But the true reality of the racial implications of prison rage rape against the machine wasn’t dealt with forthrightly until ex-convict Miguel Pinero’s play and later movie adaptation Short Eyes changed the prison film genre forever – the Robert Young-directed film was also re-released as an exploitation film, retitled Slammer (which I saw at my favorite black cinema at the time, the Carson Twin Cinema, on a double bill with Richard Pryor’s Which Way is Up?). And this reality at the time was compounded by the landmark television docu-special Scared Straight. From that day forward, not only any story about prison had to deal with it, any thoughts you might think about prison had to deal with it. The only reason Jamaa Fanaka’s shoddy prison pic Penitentiary, made the same year as the Siegel film, was a surprise hit was the bustin’ the new bronc cell fight, an exciting and compelling new addition to the genre. Escape from Alcatraz represents – at the height of this awareness – the last time a convincing prison story could be told that didn’t dwell on those aspects. And even this film couldn’t completely ignore it. The film’s most unconvincing scene is a ludicrous attempt by some barrel-built prick to bust Morris in the shower. In my day I’ve read a few books about The Rock. And while homosexual relationships did exist, they were looked on with disgust by the old-school hard timers (Machine Gun Kelly and his ilk). So instead of the sexually violent and racially motivated survival of the fittest warped society of subjugated felons, Siegel’s picture, maybe for the last time (without being a thirties period piece), could dwell on old school prison genre concerns. In the first half, the brutal isolation, monotonous regimented routines, numbered privileges, and that character that had all but disappeared, the cruel sadistic warden (except for women in prison films).
In the second half, the film deals with something that has been all but ignored by the genre, a masterly crafted, minutiae filled escape plan. It’s the minutiae aspect of the breakout that’s so compelling. Most movie prison breaks are exciting high flying affairs, milked for every second of nail-biting suspense. Oliver Reed’s and Ian McShane’s prison escape at the beginning of British action maestro’s Douglas Hickox’s crime film Sitting Target is a perfect example.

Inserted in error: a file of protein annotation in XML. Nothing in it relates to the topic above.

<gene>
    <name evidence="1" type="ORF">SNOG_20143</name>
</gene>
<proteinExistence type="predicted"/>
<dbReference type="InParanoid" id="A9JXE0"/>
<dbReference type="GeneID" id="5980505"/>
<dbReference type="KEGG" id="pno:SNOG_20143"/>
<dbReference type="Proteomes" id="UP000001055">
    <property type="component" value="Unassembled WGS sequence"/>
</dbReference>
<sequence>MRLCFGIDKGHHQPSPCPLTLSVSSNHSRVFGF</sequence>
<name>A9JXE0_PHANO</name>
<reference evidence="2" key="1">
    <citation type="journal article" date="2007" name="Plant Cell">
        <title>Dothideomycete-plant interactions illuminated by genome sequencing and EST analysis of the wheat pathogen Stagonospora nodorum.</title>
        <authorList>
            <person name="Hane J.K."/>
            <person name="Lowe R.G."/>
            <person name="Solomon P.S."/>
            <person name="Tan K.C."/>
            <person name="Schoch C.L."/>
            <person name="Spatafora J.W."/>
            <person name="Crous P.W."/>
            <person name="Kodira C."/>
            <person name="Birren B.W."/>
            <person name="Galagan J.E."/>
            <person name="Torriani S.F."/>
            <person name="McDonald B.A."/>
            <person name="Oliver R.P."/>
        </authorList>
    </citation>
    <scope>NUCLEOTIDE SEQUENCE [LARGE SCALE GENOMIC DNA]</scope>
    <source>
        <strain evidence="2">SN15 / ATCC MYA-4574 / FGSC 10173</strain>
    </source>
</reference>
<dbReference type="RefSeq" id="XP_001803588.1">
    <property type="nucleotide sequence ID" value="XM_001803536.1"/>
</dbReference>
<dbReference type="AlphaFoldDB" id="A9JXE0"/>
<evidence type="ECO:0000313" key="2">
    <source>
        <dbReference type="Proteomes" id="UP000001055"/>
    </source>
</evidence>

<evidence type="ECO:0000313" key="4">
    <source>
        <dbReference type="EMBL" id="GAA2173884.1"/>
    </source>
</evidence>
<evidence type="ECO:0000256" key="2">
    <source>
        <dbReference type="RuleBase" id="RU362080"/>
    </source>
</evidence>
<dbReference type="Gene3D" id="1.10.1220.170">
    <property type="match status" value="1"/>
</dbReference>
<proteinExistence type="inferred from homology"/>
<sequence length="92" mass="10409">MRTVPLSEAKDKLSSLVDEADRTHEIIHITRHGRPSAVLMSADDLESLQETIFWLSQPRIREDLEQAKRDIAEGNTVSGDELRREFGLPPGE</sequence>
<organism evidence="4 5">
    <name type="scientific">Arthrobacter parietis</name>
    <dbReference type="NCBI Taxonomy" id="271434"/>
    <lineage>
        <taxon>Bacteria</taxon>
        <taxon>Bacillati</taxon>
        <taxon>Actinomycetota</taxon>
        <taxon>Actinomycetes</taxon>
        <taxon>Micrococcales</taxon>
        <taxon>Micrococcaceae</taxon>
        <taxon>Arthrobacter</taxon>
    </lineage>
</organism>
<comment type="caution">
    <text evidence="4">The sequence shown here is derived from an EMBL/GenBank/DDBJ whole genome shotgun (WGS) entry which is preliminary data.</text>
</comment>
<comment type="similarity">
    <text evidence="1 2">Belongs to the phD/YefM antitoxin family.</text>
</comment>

But Morris’ constant chipping away at The Rock with a pair of nail clippers at first seems futile, then impressive, then finally heroic. Almost everything about the escape strikes you as unique. Morris’ first revelation that maybe he’s found a way off The Rock isn’t presented the way we’ve become accustomed to. We don’t see Morris moseying along the corridor, suddenly spotting a flaw in the stone fortress that only he can recognize. Morris doesn’t have one big eureka idea. One small tiny reveal reveals another minutia of opportunity. All the step-by-step details of the escape become intriguing, and by the time you’ve put together a clear picture of the plan, you’re fascinated. The constant chipping away of The Rock, the collecting of the clothes for their moonlight swim (the faultiest part of the plan, and what surely killed them in real life), the paper mache heads they painstakingly paint and sculpt (the image Siegel uses for the closing credits), the jury-rigged welding gun they build to cut the cell bars. The plan takes such talent and intelligence that if they hadn’t died, you can’t help but think it could have won them parole. On the same token, all the same qualities involved in the escape attempt, discipline, skill, intelligence, talent, daring, could equally apply to Siegel’s technique in depicting the escape. In the same way that Morris chips away at The Rock, Siegel chips away at Tuggle’s senerio. As simpatico as Siegel and Eastwood were as artists, were as simpatico as Siegel and Morris are in methodology. Morris uses lifelong learned methods of ingenuity, practicality, and experience to dig through that rock wall. Siegel takes lifelong learned lessons of ingenuity, practicality, experience, and skill and applies them to his use of montage. Siegel is almost as silent as Morris, preferring to illustrate via montage than explain through expositional dialogue. After beginning his career in the film business creating montages for other director’s movies (Casablanca & The Roaring Twenties, among many others), the first really significant montage he ever used in his own work belongs to this late-in-life masterwork. The attention deficit disorder and rapid eye movement stimulation of most of today’s AVID editing is a world away from the steady-handed storytelling of this MOVIOLA master.
I’m sure they were dead ducks nineteen minutes after they hit the water. But the real true life escape is that Siegel escaped letting his pal Eastwood down.
By 1982, the fifteen yearlong era of New Hollywood would be over. And in this new era, with two misguided comedic star vehicles (Rough Cut with Burt Reynolds & Jinxed with Bette Midler), came the end of Don Siegel’s five decades long career. These whimpers of a once proud lion have been almost completely forgotten.
What’s remembered, and can never be forgotten, is the artistic collaboration of two men who owed each other more then that could ever repay. With Siegel, Eastwood escaped flash in the pan status. With Eastwood, Siegel escaped anonymity, becoming a major A-list Hollywood director fairly late in life. And when these two old compadres, with a friendship based on mutual respect, admiration, masculinity, and love did the impossible, escaped from Alcatraz, they slammed the iron door behind them.
Don Siegel is no longer with us.
Eastwood flies solo now.
And Hollywood will never see their like again.